2. Luminescence of primordial molecules
As mentioned previously, opacity (in the narrow molecular lines, for example) and peculiar motion of the protoclouds results in CBR disturbances. This can be more easily seen in the rest frame of the proto-object. In this frame the CBR becomes non-isotropic and out of thermal equilibrium. >From the side towards which the protocloud moves, the temperature of the CBR will be higher than average and from the back side it will be lower. After reflection, the photons are distributed isotropically in this frame. This leads to non-isotropic distribution in our frame. That is the explanation of the principal role of opacity. But the amplitude of the effect depends on the peculiar velocity and spectral index of the reflecting radiation (Dubrovich, 1977, Maoli et al., 1994). This effect corresponds to the elastic scattering between the molecules and photons, i.e. the total number of the photons does not change. But in fact all molecules have a quite complicated energy level structure. This allows for the possibility of a non-elastic process. It is the well-known luminescence process which, for example, plays an important role in the formation of radiation from a reflection nebula. In our case a "hot spot" in the CBR (in the rest frame of the cloud) plays the role of a "star" for the reflection nebula. This consideration is just a phenomenological one. For the full description of this process, the equations of the photon transfer must be solved. Here we won't do this, but will only make simple estimates.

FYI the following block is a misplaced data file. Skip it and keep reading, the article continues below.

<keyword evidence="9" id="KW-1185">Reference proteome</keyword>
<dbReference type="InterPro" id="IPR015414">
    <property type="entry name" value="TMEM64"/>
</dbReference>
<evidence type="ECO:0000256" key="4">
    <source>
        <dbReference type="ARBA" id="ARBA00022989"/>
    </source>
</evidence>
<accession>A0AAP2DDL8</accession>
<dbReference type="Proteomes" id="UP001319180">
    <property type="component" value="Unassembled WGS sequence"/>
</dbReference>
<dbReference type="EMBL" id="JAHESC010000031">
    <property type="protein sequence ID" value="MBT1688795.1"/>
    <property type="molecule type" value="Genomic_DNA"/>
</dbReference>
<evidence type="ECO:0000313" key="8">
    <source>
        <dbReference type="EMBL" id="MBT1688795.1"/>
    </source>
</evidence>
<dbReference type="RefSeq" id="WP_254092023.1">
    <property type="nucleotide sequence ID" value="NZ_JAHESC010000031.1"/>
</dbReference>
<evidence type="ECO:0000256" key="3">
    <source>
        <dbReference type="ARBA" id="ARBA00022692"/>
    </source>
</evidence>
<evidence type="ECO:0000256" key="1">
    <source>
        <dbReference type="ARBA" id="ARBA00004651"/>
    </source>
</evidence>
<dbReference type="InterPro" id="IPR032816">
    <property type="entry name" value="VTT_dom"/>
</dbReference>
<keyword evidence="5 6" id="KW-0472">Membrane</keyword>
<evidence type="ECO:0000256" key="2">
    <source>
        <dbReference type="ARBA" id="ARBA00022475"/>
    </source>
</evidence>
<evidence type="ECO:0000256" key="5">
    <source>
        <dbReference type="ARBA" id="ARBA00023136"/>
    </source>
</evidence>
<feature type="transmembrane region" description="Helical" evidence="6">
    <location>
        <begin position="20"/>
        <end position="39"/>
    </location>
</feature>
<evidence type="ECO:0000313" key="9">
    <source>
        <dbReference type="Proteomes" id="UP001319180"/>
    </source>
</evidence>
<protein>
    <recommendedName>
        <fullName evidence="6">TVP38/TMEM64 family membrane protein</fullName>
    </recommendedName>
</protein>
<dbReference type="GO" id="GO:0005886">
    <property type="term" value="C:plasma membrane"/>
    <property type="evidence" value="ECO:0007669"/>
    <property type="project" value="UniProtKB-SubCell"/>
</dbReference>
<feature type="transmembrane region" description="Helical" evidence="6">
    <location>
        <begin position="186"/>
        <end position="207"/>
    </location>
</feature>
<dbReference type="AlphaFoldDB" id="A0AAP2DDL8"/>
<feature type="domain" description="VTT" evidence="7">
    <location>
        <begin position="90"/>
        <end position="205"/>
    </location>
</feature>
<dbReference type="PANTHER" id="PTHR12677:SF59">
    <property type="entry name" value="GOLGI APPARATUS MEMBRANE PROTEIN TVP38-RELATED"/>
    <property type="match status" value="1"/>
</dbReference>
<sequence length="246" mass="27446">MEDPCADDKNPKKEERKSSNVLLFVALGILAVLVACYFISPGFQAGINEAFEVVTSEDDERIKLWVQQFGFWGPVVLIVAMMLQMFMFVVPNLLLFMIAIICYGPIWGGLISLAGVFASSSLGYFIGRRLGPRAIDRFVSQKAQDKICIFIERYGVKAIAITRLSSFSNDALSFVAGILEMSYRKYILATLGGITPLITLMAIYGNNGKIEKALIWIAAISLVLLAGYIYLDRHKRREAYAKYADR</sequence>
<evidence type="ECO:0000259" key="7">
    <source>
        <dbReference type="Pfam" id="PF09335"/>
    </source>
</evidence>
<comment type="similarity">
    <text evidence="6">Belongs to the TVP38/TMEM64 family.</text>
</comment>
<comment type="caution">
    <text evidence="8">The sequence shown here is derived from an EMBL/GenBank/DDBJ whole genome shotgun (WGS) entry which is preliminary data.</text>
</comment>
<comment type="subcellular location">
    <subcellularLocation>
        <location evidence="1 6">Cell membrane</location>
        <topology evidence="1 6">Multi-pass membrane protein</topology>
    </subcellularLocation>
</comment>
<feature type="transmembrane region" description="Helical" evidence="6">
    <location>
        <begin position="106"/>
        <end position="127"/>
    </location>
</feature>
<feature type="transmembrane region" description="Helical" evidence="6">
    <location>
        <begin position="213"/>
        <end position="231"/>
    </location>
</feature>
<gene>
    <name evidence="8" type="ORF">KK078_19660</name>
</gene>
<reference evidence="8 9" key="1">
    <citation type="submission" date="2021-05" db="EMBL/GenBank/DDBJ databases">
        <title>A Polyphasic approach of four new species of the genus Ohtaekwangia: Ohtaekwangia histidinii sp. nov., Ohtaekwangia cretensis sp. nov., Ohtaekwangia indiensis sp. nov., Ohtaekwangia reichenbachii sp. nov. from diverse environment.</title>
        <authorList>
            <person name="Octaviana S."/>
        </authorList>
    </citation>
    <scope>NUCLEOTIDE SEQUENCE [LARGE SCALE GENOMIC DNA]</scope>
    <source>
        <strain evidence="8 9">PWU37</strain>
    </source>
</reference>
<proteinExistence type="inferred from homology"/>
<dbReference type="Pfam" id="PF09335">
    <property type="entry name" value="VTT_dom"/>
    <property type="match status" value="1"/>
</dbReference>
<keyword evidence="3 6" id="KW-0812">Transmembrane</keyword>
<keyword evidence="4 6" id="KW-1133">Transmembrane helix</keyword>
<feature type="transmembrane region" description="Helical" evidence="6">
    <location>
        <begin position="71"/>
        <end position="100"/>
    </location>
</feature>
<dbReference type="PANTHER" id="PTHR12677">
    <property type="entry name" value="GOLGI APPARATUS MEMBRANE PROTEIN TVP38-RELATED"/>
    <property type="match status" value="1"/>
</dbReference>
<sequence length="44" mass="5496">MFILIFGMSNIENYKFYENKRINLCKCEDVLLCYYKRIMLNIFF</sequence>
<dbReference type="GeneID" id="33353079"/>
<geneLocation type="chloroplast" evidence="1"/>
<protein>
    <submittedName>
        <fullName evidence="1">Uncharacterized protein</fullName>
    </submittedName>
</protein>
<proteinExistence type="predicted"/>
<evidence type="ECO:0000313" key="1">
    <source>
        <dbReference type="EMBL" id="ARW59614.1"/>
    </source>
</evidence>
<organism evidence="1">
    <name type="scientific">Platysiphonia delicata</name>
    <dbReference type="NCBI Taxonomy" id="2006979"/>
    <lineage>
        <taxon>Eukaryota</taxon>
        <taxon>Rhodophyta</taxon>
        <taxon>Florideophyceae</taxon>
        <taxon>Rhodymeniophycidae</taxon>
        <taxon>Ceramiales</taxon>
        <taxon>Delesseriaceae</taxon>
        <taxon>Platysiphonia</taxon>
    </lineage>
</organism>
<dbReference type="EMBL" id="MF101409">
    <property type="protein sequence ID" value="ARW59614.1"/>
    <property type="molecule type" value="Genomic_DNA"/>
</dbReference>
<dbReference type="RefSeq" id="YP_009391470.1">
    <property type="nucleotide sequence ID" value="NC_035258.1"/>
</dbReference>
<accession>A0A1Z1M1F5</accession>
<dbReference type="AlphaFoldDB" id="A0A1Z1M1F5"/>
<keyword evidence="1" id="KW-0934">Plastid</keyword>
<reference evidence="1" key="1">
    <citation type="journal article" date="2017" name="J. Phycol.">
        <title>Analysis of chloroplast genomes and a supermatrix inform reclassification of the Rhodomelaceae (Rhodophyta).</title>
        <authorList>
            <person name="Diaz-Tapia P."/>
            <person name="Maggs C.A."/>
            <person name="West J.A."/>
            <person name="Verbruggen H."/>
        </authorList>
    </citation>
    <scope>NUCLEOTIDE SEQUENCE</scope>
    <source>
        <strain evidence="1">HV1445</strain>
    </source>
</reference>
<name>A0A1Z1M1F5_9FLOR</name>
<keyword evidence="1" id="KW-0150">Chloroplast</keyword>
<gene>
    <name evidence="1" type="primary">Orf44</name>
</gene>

Let us consider this process in detail. Taking into account only those chemical elements (the most abundant) which are predicted by the pure Big Bang model - H, He, D, 3 He, Li, and their ions, we can list the most probable molecules in the primordial matter at z = 100-200: H2, H , HD, HD , HeH , LiH, LiH , H2 D , 3 He4 He . All other molecules should be considered more critically, because their appearance is caused by some non-standard circumstances: non-equilibrium nuclear synthesis at the early times (z= ), or star formation at z = 200-300, etc. But, as was mentioned before, the pure model of the Universe is the most probable one. So, we won`t consider any other molecules here.
For obtaining the greatest interaction between molecules and photons, two values are important - the cross-section for scattering and the concentration (or relative abundance) of this molecule. The first parameter depends on the specific quantum structure of the molecule - its symmetry and charge. The second one depends on the abundance of the chemical elements of which it is composed and on the rate of the appropriate chemical reactions. According to these constraints, we should take into consideration only those molecules which have a large enough dipole moment and relatively high abundance. These are: HD , HeH , LiH, H2 D , 3 He4 He . The molecules H2 and H have no dipole moment, while HD has a rather small dipole moment and the abundance of D is not high enough. LiH has a very low potential of dissociation and so its abundance in a hot Universe is very small. So, we can expect only a small number of molecules to be visible from the early Universe: HD , HeH , LiH, H2 D , 3 He4 He .
© European Southern Observatory (ESO) 1997
Online publication: May 26, 1998